Social studies and dramatic play

Published: 2019-09-27 07:00:00
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Social studies can be defined as a learning process in which a child (infant, toddler or preschool level) is introduced to the world either by being taken out to the world or by having the world brought to them in a classroom setting. Dramatic play on the other hand refers to an emulative form of learning in which t e child gains knowledge and experience about the world through pretend play. Here, the child assumes different roles that may relate to characters found in everyday life. In this form of learning, children learn empathy as they practice literally putting themselves someone elses shoes. Dramatic play is useful to a child as it helps them grow in social understanding and cooperation. It also helps them seek warmth and appreciation that they fail to get at home.

A combination of social studies and dramatic play yields socio-dramatic play that highly contributes to a childs impartiality to development and self-regulation. In socio-dramatic play, highest level of symbolism is used. Theorists have categorized socio play under different stages e.g. Jean Piagets three stages of play; practice play, symbolic play and games with rules. Where, practice play involves sensory qualities of a child, symbolic play involves translating objects to symbols and games with rules involves the child coming up with rules or following already set game rules e.g. outdoor sports.

Indeed several arguments have been brought forward in support of dramatic play as an early childhood development tool. Supportive philosophies include; high-level dramatic play produces documented cognitive, social, and emotional benefits. It is worth noting that parental participation is crucial in this stage. Teachers of early childhood studies should therefore aim at involving parents for instance, by, preparing bulletins that parents can review or by organizing parent-teacher conferences in which they will be briefed on their childs progress. For infants who are not yet in school, parents can participate in their development by providing good meals that nurture their physical and mental growth, they can also introduce them to pretend play by buying them play items such as small dolls for both male and female infants. .. Play is a significant contributor to the childs cognitive, physical emotional and social development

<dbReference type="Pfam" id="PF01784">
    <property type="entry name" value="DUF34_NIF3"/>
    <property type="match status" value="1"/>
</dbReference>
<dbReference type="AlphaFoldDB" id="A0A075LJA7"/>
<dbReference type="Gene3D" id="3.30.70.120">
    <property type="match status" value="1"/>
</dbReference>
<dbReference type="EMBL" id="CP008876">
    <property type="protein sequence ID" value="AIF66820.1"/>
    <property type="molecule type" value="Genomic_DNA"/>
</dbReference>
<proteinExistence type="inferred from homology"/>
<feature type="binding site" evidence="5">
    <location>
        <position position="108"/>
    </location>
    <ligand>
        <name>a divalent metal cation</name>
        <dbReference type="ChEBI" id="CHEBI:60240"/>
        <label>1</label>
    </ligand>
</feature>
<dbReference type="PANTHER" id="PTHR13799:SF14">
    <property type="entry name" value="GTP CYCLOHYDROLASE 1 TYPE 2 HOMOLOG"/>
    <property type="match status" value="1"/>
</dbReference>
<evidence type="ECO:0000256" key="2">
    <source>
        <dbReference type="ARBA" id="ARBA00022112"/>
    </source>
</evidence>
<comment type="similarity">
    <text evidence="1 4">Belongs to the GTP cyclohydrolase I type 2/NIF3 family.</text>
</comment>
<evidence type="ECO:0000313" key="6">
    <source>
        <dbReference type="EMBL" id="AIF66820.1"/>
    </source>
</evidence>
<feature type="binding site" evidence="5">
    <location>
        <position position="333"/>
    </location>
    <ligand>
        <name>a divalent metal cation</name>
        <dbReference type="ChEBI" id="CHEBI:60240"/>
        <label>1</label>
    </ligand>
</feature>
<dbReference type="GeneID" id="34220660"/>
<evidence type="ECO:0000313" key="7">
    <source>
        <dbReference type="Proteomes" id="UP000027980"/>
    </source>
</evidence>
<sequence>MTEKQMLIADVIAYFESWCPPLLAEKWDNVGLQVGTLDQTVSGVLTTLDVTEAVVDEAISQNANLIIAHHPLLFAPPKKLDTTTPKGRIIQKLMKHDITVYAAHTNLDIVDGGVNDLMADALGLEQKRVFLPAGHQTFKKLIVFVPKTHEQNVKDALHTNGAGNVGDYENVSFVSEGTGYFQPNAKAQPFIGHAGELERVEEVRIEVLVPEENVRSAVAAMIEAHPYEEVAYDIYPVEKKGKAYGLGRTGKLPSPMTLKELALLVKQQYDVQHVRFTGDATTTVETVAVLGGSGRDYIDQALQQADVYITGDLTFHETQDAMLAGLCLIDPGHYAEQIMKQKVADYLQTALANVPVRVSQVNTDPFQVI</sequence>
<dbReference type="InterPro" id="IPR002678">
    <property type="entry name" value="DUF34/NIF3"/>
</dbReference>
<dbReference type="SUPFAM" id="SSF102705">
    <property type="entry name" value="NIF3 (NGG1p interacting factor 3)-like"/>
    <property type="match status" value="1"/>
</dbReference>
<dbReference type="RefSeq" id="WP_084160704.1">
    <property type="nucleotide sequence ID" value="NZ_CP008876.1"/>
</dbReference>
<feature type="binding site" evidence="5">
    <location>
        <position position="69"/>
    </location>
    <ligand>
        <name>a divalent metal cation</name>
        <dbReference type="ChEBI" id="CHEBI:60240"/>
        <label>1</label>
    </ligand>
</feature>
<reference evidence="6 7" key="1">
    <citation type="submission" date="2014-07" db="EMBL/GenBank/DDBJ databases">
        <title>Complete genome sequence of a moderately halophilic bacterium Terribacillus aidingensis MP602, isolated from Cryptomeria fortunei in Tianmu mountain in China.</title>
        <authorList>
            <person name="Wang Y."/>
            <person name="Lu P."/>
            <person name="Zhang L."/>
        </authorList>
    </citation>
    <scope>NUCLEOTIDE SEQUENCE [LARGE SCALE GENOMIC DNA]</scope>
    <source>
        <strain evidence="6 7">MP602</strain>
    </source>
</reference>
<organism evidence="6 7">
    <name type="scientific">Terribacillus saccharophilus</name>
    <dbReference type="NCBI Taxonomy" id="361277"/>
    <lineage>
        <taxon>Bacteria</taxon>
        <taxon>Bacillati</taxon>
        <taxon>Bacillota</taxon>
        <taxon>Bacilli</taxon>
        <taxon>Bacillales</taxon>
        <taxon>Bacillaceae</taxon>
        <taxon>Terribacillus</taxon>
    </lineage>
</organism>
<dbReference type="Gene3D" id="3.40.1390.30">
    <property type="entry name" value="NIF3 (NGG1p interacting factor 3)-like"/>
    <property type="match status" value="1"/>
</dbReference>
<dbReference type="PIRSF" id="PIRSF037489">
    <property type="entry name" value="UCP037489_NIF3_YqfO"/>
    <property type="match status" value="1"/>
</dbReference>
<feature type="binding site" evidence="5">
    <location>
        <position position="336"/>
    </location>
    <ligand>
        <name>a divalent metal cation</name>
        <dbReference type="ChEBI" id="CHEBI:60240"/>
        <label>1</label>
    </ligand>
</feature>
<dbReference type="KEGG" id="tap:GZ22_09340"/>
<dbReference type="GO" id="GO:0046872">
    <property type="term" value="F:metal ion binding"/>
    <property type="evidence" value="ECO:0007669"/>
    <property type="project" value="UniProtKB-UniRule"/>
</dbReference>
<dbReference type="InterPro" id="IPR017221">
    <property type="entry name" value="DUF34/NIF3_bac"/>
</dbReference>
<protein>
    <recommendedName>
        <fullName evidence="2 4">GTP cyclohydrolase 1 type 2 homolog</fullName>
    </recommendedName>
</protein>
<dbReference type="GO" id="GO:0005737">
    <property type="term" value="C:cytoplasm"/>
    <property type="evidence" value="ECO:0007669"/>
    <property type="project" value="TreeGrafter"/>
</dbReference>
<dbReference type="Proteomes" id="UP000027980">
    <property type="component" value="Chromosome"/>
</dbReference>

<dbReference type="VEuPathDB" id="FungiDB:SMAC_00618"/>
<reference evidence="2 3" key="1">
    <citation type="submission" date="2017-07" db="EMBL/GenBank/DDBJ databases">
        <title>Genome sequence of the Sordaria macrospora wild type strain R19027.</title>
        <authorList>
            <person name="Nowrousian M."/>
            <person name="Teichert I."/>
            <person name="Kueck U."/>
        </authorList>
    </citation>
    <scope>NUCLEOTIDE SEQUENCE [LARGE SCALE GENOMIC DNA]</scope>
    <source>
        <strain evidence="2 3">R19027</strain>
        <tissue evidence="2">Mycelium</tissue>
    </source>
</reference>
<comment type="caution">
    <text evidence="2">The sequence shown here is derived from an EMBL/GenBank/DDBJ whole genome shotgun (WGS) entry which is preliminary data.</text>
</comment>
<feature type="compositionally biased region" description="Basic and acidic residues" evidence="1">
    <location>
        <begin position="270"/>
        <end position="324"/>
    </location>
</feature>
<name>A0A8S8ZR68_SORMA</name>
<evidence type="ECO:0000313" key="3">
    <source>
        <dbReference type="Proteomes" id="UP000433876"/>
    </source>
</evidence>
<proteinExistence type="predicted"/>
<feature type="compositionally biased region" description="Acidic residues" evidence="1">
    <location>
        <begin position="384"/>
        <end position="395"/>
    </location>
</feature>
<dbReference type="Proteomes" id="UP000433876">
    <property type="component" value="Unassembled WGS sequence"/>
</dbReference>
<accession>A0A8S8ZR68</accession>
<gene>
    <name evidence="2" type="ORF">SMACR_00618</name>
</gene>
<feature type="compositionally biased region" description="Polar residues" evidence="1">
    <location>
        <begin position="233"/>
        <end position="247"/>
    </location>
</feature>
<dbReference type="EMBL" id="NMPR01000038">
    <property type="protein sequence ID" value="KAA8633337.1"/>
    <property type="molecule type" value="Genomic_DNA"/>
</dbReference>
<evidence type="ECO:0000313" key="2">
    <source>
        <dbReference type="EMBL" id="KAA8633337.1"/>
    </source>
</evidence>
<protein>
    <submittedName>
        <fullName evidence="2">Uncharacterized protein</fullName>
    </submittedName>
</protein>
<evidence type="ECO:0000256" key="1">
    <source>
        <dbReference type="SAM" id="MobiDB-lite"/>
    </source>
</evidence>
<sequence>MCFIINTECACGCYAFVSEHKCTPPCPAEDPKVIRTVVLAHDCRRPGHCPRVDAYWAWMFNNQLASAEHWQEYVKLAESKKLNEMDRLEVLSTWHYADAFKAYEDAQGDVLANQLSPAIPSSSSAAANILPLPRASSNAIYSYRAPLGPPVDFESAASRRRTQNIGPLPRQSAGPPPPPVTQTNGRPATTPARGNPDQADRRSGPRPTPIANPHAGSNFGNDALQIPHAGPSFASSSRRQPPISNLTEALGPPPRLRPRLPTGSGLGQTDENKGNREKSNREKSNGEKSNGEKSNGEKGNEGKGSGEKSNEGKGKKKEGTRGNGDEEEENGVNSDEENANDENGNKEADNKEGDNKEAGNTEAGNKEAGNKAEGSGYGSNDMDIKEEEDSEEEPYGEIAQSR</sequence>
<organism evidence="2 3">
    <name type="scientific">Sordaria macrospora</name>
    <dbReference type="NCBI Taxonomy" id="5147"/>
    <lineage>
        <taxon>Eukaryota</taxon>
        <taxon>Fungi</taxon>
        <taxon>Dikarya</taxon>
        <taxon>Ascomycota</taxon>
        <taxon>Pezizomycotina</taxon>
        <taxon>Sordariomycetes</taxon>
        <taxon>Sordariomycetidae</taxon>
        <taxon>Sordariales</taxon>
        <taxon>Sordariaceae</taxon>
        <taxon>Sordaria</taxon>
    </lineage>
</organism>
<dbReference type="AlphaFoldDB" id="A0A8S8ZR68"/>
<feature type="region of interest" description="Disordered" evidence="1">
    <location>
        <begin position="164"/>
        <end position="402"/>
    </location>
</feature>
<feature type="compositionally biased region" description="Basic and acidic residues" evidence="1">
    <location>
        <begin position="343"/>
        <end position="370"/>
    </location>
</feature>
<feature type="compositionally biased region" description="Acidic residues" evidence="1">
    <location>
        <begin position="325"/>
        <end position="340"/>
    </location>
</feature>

Arguments have however been put forth criticizing pretend play in early childhood development. A good example is one against paigent, in which they claimant that the theorist concluded that play was a vital component to a childs normal, intellectual and social development. It is worth noting that Paigent mostly emphasized on pretence play as a solitary activity, which is not completely true since some form of pretence play may require the involvement of externalities such as individuals who play other roles that complement the childs pretend character. E.g. for a child to emulate the role of a doctor there has to be a pretend patient.

Another common argument against pretense playing is failure to replicate. A certain study shows increases in empathy associated with pretense training and another does not, and typically only the positive finding is cited.

Pretense playing although praised and viewed in a positive perspective, may fail to wear off on a childs personality and affect destined traits such as creativity and innovativeness. A child who fails to pull out of the pretense age or does so at a later stage may be affected by this.

In conclusion, it is wise to be aware of the discrepancies that may come with dramatic/pretense play as an early childhood development tool. Either at infancy or a preschool level. These discrepancies are however rare on major occasions and until other social study tools are found, socio- dramatic play still remains the major educative tool for children.

sheldon

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